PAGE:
During the construction of Roman and medieval roads and the creation of baroque parks, lines were laid across the land, giving it a new meaning. Earlier uses could not be continued, new claims to power existed, which were expressed by lines.
In the period around 1800, the land was covered by lines of triangulation in order to draw accurate maps. Carl Friedrich Gauss included Bremen in his triangulation network by laying a bearing line from Zeven to a church in Bremen, which no longer exists today. The Gauss triangulation network was shown on the last 10 DM note. The lines of triangulation connected town and country as well as castles.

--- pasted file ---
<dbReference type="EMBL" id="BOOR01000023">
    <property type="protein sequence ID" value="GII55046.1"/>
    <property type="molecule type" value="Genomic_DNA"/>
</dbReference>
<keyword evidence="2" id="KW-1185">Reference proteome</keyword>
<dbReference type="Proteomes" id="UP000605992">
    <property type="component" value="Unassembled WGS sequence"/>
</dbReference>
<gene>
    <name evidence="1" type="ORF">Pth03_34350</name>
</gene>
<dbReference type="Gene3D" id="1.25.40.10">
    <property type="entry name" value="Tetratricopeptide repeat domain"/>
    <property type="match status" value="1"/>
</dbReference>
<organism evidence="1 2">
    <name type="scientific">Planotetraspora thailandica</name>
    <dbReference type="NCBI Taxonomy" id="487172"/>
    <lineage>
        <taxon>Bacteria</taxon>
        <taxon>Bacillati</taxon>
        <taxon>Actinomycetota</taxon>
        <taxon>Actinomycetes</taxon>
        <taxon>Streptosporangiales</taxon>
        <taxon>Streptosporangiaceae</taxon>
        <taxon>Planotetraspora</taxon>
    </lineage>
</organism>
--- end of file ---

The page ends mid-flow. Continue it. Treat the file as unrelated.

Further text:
With new lines, land was redivided in the 18th/19th century. Railway lines were laid as straight as possible through the country so that trains could reach higher speeds, and the same principle was initially followed for motorways. One can therefore compile a “cultural history of the lines”.
Prof. Dr. Hansjörg Küster is biologist and has been professor of plant ecology at the institute of geobotany at Leibniz University of Hanover since 1998.
A lecture to the exhibition “Till Krause. Briesener Zootzen”.